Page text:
Cities in the United States had a plurality of the world’s metro kilometers until 1960. At that point, cities in the now-European Union accumulated more route kilometers (European cities now have about double the total metro kilometers as those in the United States). Chinese cities passed those in Europe in terms of length in about 2010—and Indian cities are expected to host more metro service than the United States by 2025, given current construction activity.

Metro Line Kilometers by Country

One major explanation for the United States’ declining rank in terms of metro service availability is the fact that the New York City region—which had the world’s longest metro system until the mid-1980s—now has fewer subway or elevated kilometers than it did in 1940, at its peak.

The New York region now has the 13th longest metro system in the world (including the Subway and PATH)—shorter than systems in nine Chinese cities (not all shown on the following graph), plus London, Moscow, Seoul. By 2025, it will be the 15th longest, passed by Delhi and another Chinese city. Remarkably, Shanghai’s metro system is now twice as long as New York’s Subway—despite the former only opening its doors in 1993. New York City has no serious plans to expand its system, even as virtually every other major metropolitan area is doing so.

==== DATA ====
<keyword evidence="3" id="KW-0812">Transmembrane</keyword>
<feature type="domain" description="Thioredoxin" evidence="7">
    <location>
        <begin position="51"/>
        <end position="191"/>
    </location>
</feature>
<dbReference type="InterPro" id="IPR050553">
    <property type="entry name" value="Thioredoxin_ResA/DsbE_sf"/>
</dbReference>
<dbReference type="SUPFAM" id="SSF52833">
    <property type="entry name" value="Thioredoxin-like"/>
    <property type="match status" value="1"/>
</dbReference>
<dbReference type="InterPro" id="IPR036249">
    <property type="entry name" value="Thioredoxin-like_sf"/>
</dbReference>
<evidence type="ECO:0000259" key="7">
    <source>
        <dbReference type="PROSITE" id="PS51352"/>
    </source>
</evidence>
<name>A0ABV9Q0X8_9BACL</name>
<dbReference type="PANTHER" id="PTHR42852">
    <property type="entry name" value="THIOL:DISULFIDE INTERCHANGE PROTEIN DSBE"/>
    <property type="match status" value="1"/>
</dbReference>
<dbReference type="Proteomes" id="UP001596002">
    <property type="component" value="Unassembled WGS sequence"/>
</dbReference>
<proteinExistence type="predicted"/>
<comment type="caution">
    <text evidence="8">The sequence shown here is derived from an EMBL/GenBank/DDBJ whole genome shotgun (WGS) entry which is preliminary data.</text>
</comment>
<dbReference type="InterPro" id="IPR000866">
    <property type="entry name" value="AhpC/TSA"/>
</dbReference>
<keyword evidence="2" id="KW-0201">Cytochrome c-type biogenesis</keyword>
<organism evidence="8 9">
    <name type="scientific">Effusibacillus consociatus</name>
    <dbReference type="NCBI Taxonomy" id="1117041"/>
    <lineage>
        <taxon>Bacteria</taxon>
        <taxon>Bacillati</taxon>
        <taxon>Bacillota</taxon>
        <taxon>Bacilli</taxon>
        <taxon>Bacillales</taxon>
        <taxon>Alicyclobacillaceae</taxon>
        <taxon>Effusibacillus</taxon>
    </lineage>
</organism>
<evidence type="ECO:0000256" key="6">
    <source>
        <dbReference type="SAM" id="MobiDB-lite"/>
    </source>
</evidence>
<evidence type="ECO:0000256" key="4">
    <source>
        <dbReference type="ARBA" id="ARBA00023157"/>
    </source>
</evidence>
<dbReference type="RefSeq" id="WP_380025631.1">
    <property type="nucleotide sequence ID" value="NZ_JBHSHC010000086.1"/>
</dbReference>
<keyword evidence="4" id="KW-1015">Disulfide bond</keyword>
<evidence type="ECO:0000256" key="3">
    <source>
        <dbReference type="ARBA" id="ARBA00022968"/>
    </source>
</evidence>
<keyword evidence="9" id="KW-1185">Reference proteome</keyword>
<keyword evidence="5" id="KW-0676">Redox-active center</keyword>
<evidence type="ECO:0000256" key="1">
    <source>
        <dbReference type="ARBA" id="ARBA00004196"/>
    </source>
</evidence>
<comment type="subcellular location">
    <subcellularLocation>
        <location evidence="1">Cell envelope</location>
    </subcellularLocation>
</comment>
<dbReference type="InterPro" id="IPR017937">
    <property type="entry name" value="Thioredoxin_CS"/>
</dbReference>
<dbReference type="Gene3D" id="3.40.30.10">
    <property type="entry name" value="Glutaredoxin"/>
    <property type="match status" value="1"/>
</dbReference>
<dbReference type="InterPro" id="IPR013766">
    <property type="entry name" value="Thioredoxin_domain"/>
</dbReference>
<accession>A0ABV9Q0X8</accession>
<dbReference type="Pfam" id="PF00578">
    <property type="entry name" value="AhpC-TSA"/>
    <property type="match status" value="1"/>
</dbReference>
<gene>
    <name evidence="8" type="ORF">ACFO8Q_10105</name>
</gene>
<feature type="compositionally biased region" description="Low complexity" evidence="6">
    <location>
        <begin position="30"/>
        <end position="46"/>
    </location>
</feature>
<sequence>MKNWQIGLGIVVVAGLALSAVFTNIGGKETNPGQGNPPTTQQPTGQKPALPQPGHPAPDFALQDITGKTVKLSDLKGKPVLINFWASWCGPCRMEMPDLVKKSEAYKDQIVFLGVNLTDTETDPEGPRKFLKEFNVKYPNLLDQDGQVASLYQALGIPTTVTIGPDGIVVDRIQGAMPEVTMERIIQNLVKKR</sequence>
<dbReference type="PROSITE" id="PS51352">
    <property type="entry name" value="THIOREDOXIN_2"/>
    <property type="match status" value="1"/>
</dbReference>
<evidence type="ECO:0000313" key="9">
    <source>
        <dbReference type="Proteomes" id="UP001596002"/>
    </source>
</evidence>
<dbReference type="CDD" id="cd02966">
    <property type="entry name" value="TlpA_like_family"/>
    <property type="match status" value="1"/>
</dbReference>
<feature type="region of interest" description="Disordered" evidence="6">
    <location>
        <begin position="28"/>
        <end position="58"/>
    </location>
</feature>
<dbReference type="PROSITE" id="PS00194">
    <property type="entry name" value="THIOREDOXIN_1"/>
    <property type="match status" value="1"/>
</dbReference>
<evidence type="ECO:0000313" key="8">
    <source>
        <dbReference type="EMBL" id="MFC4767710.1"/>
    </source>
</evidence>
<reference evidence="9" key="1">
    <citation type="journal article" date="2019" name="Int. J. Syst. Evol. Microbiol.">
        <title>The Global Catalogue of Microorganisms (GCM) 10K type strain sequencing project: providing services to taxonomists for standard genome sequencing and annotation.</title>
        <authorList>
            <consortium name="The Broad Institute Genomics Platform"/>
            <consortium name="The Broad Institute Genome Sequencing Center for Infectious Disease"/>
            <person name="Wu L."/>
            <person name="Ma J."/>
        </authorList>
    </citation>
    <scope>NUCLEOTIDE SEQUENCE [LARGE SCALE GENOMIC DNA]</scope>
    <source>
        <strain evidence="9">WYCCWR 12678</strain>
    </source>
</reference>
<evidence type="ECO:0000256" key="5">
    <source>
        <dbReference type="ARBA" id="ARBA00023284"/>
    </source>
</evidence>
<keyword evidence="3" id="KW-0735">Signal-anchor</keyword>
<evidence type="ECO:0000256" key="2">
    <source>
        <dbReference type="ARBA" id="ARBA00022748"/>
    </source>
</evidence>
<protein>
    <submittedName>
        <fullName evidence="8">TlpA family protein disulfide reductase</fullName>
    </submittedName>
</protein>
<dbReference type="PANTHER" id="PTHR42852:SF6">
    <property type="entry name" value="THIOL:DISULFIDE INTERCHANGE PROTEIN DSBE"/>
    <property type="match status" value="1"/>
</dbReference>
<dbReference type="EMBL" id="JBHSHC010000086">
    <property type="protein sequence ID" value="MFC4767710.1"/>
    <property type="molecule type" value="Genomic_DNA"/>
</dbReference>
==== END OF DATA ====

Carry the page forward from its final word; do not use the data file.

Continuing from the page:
Metro Line Kilometers by City

The result of the United States’ limited progress in providing metro services to its residents is that the number of metro kilometers per resident in the country is now lower than it was in the 1980s. It had the second-most-plentiful metro service per-capita in the world until that point (after the United Kingdom)—but on this metric it has now been passed by the European Union, as well as China, Japan, Russia, and South Korea, among other countries.

Per Capita Metro Lines by Country

Even when incorporating data on light rail and streetcar lines—which US cities have been more focused on building than metros—transit service availability has declined since the 1970s. Indeed, all of the rail transit construction that’s occurred in the United States since the 1980s has done little more than keep up with population growth.